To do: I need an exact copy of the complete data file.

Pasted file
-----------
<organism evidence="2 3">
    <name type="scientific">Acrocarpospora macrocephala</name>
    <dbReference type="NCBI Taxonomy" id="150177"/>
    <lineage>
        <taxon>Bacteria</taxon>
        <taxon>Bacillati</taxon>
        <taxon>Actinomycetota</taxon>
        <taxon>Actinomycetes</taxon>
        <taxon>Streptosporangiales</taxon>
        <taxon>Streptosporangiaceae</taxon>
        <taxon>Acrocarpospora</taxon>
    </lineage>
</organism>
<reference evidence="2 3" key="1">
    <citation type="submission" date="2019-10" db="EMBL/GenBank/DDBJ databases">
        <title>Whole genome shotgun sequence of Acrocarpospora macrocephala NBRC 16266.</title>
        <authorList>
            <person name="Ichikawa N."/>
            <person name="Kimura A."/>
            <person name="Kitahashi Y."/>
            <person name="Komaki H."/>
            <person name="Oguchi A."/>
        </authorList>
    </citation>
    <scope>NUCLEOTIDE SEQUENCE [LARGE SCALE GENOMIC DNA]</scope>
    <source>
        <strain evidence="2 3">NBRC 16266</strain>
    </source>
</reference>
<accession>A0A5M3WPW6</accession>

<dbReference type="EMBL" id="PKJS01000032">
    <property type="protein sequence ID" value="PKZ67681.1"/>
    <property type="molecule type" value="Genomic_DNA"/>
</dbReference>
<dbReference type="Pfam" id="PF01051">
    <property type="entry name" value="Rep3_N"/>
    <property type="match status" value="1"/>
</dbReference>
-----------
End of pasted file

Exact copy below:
<organism evidence="2 3">
    <name type="scientific">Acrocarpospora macrocephala</name>
    <dbReference type="NCBI Taxonomy" id="150177"/>
    <lineage>
        <taxon>Bacteria</taxon>
        <taxon>Bacillati</taxon>
        <taxon>Actinomycetota</taxon>
        <taxon>Actinomycetes</taxon>
        <taxon>Streptosporangiales</taxon>
        <taxon>Streptosporangiaceae</taxon>
        <taxon>Acrocarpospora</taxon>
    </lineage>
</organism>
<reference evidence="2 3" key="1">
    <citation type="submission" date="2019-10" db="EMBL/GenBank/DDBJ databases">
        <title>Whole genome shotgun sequence of Acrocarpospora macrocephala NBRC 16266.</title>
        <authorList>
            <person name="Ichikawa N."/>
            <person name="Kimura A."/>
            <person name="Kitahashi Y."/>
            <person name="Komaki H."/>
            <person name="Oguchi A."/>
        </authorList>
    </citation>
    <scope>NUCLEOTIDE SEQUENCE [LARGE SCALE GENOMIC DNA]</scope>
    <source>
        <strain evidence="2 3">NBRC 16266</strain>
    </source>
</reference>
<accession>A0A5M3WPW6</accession>

<dbReference type="EMBL" id="PKJS01000032">
    <property type="protein sequence ID" value="PKZ67681.1"/>
    <property type="molecule type" value="Genomic_DNA"/>
</dbReference>
<dbReference type="Pfam" id="PF01051">
    <property type="entry name" value="Rep3_N"/>
    <property type="match status" value="1"/>
</dbReference>